No, Bold Welch Rarebit isn’t your everyday version of the classic British treat. My question to you is, have you ever made it at home? Until a few years ago, I hadn’t. Having enjoyed numerous lovely versions over the years, I hadn’t felt inclined to try.
Until the day I found a chunk of some incredible English Cheddar hidden in the depths of my refrigerator. And it was a Sunday too, can you believe it?
But, lets not jump the gun, first I want to tell you about the traditional Welch Rarebit version and it’s simple variations.
Welsh rarebit is a traditional British dish dating back to the 18th-century, and often associated with Welsh cuisine. A Welsh rarebit recipe usually consists of a savory sauce of melted cheese and seasonings.
It’s served hot, poured over slices of toasted bread or served in a chafing dish like a fondue. Despite it’s darling name, the actual recipe contains no rabbit meat. Trust me, it’s a long story, but you can read it in full at Wikipedia when you get the chance.
Most traditional recipes generally include the addition of ale or stout, mustard, cayenne pepper, Worcestershire sauce and a fabulous cheddar.
But, the one caveat is, the cheese can’t be wimpy in flavor. You need a really strong, sharp cheddar to pull off this recipe.
Everyone in Great Britain has their own family recipe. Some versions just spooning the sauce over toasted bread, while others broiling their Welch rarebit until brown and bubbly.
I really do enjoy a Welch Rarebit that’s utterly traditional, using Coleman’s English Mustard (dry) and cayenne pepper. But I always think that it could be just a little bit “more”.
Do you know what I mean? Just a little more zip and a tad more depth of flavor, not to mention a bit of texture too.
So I’ve substituted a lovely French grainy mustard to lend texture and tons of flavor. Then I replaced the cayenne with hot sauce for a more straight-forward heat source. (both the dry mustard and cayenne lend heat to the original recipe)
Adding more Worchestershire and salt and pepper finish off the zippy flavor profile of my Bold Welch Rarebit recipe.
The other variation is the addition of a bit of cream to the mixture which gives it a silky body and sheen. While it is a departure from the norm, I’m positive my Bold Welch Rarebit recipe can stand up to the most stringent of scrutiny.
When I started looking into the history of the Welch Rarebit recipe, I came across a lovely article written over 125 years ago. It described at length the variations on what was known then as “Welch Rabbit”.
I found the language they used charming, but the “instructions” were at times a bit baffling. For example, how do you “toast” a piece of cheese on both sides before laying in on a piece of bread?
As I thought more about it, I realized they were probably using a fireplace. Perhaps they had some kind of “gizmo” that allowed them to do as the “recipe” described.
I keep seeing one of those old-fashioned hand-held bread toasting rods in my head. Check this one out I found for sale on Etsy. Pretty cool, huh?
But I must confess, I’m still baffled! Read these two 19-Century recipes, and judge for yourself.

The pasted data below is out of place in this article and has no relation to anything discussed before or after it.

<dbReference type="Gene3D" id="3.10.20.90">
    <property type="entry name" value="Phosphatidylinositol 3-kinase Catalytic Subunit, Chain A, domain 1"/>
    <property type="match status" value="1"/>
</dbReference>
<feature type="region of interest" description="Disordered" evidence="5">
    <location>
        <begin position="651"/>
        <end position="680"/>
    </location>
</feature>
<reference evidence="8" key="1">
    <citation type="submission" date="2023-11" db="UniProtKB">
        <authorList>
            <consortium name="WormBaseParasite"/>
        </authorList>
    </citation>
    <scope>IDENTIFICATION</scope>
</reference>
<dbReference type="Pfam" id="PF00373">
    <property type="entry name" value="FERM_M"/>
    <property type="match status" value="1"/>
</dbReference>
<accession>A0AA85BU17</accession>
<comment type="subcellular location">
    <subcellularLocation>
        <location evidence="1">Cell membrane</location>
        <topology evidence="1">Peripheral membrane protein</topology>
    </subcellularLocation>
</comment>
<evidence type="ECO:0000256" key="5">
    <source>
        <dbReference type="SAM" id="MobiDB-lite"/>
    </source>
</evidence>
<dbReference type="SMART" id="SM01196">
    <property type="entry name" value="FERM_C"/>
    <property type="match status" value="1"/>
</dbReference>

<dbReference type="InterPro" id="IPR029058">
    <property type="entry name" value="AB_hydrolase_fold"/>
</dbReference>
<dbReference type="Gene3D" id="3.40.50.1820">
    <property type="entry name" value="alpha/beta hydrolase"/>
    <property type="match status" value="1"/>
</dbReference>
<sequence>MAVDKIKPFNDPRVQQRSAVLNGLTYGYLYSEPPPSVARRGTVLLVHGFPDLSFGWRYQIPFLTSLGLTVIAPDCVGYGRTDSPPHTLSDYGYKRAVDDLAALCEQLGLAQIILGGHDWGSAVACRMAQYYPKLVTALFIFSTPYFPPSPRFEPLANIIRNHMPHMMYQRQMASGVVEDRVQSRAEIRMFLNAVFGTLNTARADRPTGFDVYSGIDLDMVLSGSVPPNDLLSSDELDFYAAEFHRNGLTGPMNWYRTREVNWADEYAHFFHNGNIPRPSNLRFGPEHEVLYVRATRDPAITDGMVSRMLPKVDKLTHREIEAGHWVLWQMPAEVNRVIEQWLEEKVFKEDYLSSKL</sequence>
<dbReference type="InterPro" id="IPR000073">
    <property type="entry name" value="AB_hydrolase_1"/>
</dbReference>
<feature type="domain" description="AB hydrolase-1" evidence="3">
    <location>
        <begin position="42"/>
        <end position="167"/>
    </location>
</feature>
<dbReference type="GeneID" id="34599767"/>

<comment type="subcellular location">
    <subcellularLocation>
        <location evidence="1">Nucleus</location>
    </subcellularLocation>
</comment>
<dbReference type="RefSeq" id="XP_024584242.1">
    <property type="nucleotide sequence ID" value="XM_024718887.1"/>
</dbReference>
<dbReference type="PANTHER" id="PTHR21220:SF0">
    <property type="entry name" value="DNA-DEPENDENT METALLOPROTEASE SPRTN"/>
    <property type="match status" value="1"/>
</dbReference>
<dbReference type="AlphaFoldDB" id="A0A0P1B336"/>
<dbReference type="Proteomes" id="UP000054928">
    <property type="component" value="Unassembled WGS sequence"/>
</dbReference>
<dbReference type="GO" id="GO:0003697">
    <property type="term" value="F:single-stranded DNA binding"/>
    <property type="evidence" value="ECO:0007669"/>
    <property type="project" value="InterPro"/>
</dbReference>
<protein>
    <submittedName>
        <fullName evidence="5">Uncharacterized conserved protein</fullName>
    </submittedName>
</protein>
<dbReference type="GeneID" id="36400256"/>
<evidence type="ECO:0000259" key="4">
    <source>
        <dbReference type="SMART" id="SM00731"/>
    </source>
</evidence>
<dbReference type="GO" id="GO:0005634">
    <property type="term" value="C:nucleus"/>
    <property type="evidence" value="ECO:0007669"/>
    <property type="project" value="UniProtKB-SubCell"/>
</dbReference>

If you figure it out, please let me know, won’t you?
You have to appreciate the flowery language at the very least, right?
I’ve created a little gift from me to you! As we were enjoying our Bold Welch Rarebit, two different ways, hubby and I started talking about the Beatles. And that gave me an idea for a fun present to give my readers.
A “Beatle-themed” specialty recipe card that you can download and print for your recipe files.
Do you recognize the font used for the name of the dish? Yes, you guessed right, it’s the Beatles logo font, called Bootles. Isn’t it cool? No wonder the Fab Four used it for over 20 years!
Just click on the image to download your copy of the Bold Welch Rarebit specialty recipe card.
NOTE: The printable recipe card that’s included in each of my recipe posts appears at the bottom of this article.
If you’re a frequent visitor to Ingredients For A Fabulous Life, you know I’m fond of “gilding the lily”. Taking a recipe to the next level, or packaging my homemade gourmet dessert popsicles with custom-printed “pop stickers”. It’s just the way I roll.
So it should come as no surprise that I came up with another great variation on the theme. I love the combination of cheddar cheese and apples, and I love adding apples to salads. So with those ideas in mind, this recipe was born.
I simply used the same Bold Welch Rarebit sauce, but put a layer of thinly sliced red apple on the toast.
Then spooned over the sauce, and garnished it with a lightly dressed combination of watercress and tender, baby arugula.
As a final flourish, I topped the greens with some sweet, red grapes.
Click this link to get the recipe for Bold Welch Rarebit with Apples and Watercress.
I hope I’ve given you two fabulous reasons to try making your own Welch Rarebit for a quick and easy “Sunday Night Fridge” dinner this very weekend!
Now go buy yourself a hunk of some incredible cheddar cheese, and you’ll be ready to go when Sunday arrives! Let me know in the comments below how you liked the recipes, I love to hear from my readers!
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Calorie and fat content will vary with the specific ingredients used.